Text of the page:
No two deals are ever quite the same, but every seller needs the same set of core skills to win sales. From the first outreach to closing a deal, each of these skills is necessary to move the sales cycle forward.
Are you finding the sales cycle is getting longer? Increases in loss to the dreaded “no decision”? Difficulty selling in an uncertain economy? You're not alone.
Meet Morgan. A hard-working seller. Focused and productive. Morgan’s developed strong sales skills and knows what it takes to sell. At the end of the year, does Morgan hit target? Beat it by 20%? Fall short by 30%? Does Morgan know: How many sales they need to win?
Too many sellers have similar problems: Bloated pipelines filled with dead wood Lack of clarity on what opportunities to focus on No plan to win their biggest, most important opportunities Losing too often to the competition
Interesting tidbit: the concept of a sales funnel dates back to Chicago meatpackers in the late nineteenth century. Even then, the Armours, Swifts, and Morrises of the world were tinkering with the best strategies for selling their products to other businesses. In many ways, the fundamental challenges of selling remain the same for the modern B2B sales funnel. That is, how to strike a chord with potential buyers—how to find alignment, create value, and deliver—instead of putting them through the same generic steps.
Sellers who win consistently plan to win from the start. They're methodical in their approach to opportunities. They carefully map their sales process to the buyer's, set goals for every meeting, and do an exceptional job of communicating value.
As one of the final steps to close a sale, the proposal presentation is essential to answering lingering questions, demonstrating impact, and connecting with decision makers. While there are several things to keep in mind for the presentation itself, just as important is the preparation you do before the meeting. Asking key questions of your buyer and working with your internal team will give you the edge you need to outshine your competition.
You can be spot-on building rapport with your buyers and uncovering their needs, but without communicating the impact of what you’re selling, you—and your initiative—won’t be a priority. When you’re able to understand and articulate the impact of your solutions, you can help buyers start thinking differently.
When sellers lose a sale, we often hear something like: The other vendor had an in. Our competitor offered a lower price. We didn’t have the best solution. They decided to do nothing at all.
Alison Brooks and Maurice Schweitzer, two researchers at the Wharton School at the University of Pennsylvania, conducted an experiment to induce varying levels of anxiety among negotiators. One group was subjected to the not-so-melodious screeching strings from Psycho. The other group was treated to calming Water Music by Handel. After listening for a while, the groups were sent off to conduct simulated negotiations.
By: Mike Schultz and Jason Murray After three months of talking and promises of moving forward, your fully qualified, enthusiastic champion is ready to pull the trigger. You send them a proposal and…silence. It's frustrating when buyers go cold. Whether late in the process or after one good meeting, most sellers at least want to hear, "No," or, "Here's what happened," or, "I'm still interested, but something happened…" Unfortunately, sellers often don't get the high sign from buyers, just the cold shoulder. Before we cover tactics you can use to resurrect opportunities with buyers who go cold, it helps to understand why buyers go cold.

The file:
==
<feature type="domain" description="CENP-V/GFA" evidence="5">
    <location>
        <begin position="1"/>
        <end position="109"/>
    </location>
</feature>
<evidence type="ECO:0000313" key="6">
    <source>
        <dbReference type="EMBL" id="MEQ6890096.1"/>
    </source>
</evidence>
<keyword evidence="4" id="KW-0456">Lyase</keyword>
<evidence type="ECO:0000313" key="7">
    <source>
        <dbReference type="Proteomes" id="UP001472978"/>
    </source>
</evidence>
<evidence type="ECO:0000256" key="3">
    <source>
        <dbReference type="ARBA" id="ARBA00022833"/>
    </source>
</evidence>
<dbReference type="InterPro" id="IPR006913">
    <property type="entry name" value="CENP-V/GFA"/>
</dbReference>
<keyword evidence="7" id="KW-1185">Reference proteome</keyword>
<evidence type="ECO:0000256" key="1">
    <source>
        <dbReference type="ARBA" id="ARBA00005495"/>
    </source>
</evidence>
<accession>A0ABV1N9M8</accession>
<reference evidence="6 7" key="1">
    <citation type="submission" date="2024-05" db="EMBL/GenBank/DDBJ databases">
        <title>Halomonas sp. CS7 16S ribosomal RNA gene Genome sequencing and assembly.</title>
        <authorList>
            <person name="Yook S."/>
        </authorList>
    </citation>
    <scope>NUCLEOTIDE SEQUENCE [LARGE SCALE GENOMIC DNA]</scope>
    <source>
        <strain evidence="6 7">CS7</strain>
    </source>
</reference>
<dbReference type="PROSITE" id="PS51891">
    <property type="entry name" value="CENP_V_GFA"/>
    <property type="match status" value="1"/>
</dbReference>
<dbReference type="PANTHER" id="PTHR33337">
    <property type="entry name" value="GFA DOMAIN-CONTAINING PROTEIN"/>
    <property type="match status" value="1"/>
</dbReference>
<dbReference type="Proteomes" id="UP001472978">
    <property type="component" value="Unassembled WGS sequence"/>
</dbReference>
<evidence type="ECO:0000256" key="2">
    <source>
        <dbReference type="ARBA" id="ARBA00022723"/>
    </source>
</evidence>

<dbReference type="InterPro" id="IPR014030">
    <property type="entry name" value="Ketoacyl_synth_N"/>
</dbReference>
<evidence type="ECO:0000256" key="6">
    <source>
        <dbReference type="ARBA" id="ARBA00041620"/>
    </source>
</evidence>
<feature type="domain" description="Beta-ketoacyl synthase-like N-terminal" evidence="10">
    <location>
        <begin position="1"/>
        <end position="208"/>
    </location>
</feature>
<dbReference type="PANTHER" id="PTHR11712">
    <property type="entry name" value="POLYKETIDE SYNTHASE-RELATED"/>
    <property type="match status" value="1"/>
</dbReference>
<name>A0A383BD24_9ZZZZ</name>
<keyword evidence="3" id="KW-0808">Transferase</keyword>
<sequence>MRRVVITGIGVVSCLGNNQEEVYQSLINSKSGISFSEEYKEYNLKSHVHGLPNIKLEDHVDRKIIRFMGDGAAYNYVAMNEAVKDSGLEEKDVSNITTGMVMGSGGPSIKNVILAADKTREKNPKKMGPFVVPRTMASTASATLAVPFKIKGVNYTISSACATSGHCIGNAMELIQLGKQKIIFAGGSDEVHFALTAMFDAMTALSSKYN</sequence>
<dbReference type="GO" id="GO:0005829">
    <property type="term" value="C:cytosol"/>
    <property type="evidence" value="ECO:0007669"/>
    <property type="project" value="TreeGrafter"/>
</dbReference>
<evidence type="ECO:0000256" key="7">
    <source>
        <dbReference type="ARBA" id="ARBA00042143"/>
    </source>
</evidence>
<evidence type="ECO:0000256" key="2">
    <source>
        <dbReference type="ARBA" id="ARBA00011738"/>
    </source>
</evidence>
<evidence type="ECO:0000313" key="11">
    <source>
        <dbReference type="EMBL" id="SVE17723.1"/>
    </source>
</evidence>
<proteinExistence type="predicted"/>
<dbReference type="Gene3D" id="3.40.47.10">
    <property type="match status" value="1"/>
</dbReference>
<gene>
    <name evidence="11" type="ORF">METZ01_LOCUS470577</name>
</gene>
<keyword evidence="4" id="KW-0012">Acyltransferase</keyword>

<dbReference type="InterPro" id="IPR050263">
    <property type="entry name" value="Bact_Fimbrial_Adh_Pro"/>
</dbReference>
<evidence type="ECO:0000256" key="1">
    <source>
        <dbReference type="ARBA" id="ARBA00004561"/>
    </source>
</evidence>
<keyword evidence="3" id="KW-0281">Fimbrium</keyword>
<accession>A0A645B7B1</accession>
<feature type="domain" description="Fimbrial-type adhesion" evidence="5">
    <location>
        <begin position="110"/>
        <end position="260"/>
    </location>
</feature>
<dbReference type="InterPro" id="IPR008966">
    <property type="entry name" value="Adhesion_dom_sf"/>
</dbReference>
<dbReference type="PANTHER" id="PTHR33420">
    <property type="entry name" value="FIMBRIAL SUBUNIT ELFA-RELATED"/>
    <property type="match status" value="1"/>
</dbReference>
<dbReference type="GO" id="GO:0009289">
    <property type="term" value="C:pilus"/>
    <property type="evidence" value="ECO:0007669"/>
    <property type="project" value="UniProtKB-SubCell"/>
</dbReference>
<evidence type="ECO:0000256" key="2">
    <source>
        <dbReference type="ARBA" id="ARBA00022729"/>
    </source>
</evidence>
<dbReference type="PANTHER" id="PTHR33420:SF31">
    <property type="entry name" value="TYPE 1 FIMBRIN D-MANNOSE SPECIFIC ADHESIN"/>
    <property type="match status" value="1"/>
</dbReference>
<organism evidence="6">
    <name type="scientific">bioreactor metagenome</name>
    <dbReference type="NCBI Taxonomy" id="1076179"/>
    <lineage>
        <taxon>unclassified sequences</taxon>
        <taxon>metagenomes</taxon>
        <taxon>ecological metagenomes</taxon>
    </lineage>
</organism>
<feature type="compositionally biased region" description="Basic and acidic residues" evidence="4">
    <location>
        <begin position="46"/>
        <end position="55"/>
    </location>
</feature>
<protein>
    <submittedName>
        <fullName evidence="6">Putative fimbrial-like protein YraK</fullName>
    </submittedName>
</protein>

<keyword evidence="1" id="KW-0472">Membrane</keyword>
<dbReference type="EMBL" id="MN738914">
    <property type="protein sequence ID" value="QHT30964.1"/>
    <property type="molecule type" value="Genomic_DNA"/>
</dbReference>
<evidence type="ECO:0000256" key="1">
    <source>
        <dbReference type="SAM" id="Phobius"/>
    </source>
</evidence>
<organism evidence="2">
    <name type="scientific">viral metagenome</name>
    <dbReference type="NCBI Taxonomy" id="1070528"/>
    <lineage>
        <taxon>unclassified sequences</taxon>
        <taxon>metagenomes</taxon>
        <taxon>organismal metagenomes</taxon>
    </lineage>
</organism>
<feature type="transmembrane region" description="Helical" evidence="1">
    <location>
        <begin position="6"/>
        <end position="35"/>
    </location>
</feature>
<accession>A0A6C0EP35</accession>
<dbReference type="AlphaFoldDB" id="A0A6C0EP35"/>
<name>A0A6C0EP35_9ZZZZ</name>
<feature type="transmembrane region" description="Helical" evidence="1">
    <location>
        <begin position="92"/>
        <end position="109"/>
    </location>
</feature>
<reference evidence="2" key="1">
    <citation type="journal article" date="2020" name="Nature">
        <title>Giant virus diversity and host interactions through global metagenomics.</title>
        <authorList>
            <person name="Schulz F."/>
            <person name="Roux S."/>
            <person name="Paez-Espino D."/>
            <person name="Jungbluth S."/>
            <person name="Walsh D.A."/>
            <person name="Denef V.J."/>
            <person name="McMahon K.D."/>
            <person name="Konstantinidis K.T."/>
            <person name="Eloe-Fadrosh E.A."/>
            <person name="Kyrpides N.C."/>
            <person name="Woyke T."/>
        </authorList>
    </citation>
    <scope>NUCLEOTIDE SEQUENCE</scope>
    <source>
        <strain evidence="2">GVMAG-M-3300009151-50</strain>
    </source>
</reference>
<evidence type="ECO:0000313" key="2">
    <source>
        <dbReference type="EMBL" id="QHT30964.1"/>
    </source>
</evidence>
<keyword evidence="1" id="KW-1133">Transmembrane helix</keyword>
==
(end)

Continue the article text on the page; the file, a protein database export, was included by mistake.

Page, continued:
At some point or another, you've probably heard of the ABCs of selling: Always Be Closing. The mantra was popularized by Alec Baldwin in Glengarry Glen Ross (warning: strong language).
If you've spent any time in complex sales, you know there's been a significant shift in how you win sales opportunities and grow accounts. In our client work and studies through the RAIN Group Center for Sales Research, we've seen that:
When it comes to winning big sales opportunities, sales leaders often share 2 complaints: Sellers aren't proactive. They fail to drive their most important sales opportunities forward with determination and rigor. Even when sellers are proactive, they don't follow a consistent process to put themselves in the best position to win the sale.
I spend a good percentage of my time selling. I also spend a lot of time coaching and training sales teams. One question that comes up time after time is, "How do I shorten the sales cycle?" My quick response is usually, "Have more in each stage of your pipeline at all times, so the sales cycle just seems shorter." Of course, that rarely makes anyone feel better. So based on our experience, here are 10 rules that will help make your sales process move more quickly:
If you don't know your destination, any road will get you there. When prospects ask for a formal proposal, they are telling you their desired destination: a business relationship with you. And they're asking you to answer the question, “What road do we take to get there?” Since it's your job to give directions, you want to tell them the straightest, shortest, and easiest route. After all, you don't want them to get lost along the way, or so tired on the path that they give up before they get to the end.